Gambian Army Says Country Is ‘Safe’ as Jammeh’s Future Unclear

  • Contested election to be solved by political means, forces say
  • West African military forces were poised to oust Jammeh

Yahya Jammeh leaves a polling booth in Banjul on Dec. 1, 2016.

Photographer: Marco Longari/AFP via Getty Images

Gambia’s security forces said the country was safe and would see no fighting even after an announcement that former President Yahya Jammeh agreed to diffuse a crisis by stepping down was thrown into doubt.

“This is a political problem and it will be solved by political means,” Gambia’s army chief Ousman Badjie told reporters as he read a statement issued jointly by the military, police and other security forces. “There will be no fighting in this country.”

Badjie was speaking after West African leaders tried to persuade Jammeh on Friday to vacate his office before regional troops resume their offensive to install the elected president, Adama Barrow. While there was no official announcement, Barrow said on his Twitter account that Jammeh had agreed to step down. The tweet was later deleted.

Pressure intensified on Jammeh after Barrow took his oath of office in neighboring Senegal on Thursday and the United Nations Security Council adopted a resolution giving “full support” to Ecowas to enforce the outcome of last month’s elections, when Barrow’s victory ended Jammeh’s two-decade rule. Jammeh, who once vowed to lead Gambia for a billion years, surprised the nation of fewer than 2 million people by acknowledging he lost the vote before changing his mind and casting doubt over the results.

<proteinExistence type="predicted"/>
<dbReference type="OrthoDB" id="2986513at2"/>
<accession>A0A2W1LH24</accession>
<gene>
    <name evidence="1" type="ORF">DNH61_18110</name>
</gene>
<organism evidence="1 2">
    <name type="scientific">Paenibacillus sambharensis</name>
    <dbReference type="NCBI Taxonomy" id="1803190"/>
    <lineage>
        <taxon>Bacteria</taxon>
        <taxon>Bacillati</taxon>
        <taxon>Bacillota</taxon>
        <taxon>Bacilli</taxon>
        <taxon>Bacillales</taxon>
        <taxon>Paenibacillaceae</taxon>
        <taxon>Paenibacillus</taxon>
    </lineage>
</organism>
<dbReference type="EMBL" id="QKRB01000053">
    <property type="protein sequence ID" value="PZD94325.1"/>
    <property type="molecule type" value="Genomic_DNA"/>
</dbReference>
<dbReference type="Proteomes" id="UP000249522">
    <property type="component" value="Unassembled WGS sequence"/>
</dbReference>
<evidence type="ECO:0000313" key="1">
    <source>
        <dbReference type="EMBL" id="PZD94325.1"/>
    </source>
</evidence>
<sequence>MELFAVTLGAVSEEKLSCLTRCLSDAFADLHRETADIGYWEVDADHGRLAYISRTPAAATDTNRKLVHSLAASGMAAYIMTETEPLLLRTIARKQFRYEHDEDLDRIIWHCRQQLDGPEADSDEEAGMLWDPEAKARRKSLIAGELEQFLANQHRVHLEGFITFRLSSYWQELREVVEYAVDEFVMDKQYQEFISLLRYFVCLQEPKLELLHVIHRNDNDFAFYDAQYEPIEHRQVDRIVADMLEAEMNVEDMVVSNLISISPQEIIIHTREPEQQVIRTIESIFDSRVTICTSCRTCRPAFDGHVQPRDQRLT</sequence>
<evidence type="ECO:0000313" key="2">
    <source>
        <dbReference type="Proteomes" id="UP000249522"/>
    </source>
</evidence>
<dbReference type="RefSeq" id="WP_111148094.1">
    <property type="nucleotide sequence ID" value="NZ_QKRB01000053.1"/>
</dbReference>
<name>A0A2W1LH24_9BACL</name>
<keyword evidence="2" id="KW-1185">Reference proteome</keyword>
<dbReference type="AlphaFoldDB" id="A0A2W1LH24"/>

Barrow, 51, described his inauguration Thursday as “a victory of the Gambian nation” and urged the country’s armed forces to “demonstrate their loyalty to me as their commander-in-chief.”

Public Celebrations

News of Barrow’s swearing-in prompted crowds in Banjul and its outskirts to pour into the streets to celebrate with chants of “Gambia has decided.”

Following the ouster of Burkina Faso’s president, Blaise Compoare, in 2014 and successful democratic transfers of power in countries including Nigeria and Ghana, West Africa is “trending away from entrenched, long-standing rulers,” Adeline Van Houtte, Africa analyst for the Economist Intelligence Unit, said by e-mail from London.

The crisis prompted thousands of Gambians to flee, piling mattresses, chairs and other household goods on taxis crossing the border, with the UN High Commissioner for Refugees saying that Senegalese authorities estimate that about 45,000 people have arrived. Travel company Thomas Cook Group said it was flying back about 1,000 U.K. customers. Gambia depends on tourists from the U.K., Germany and the Netherlands for the bulk of its revenue.

— With assistance by Yinka Ibukun, Kambiz Foroohar, Olivier Monnier, Oudaa Marouf, and Ekow Dontoh

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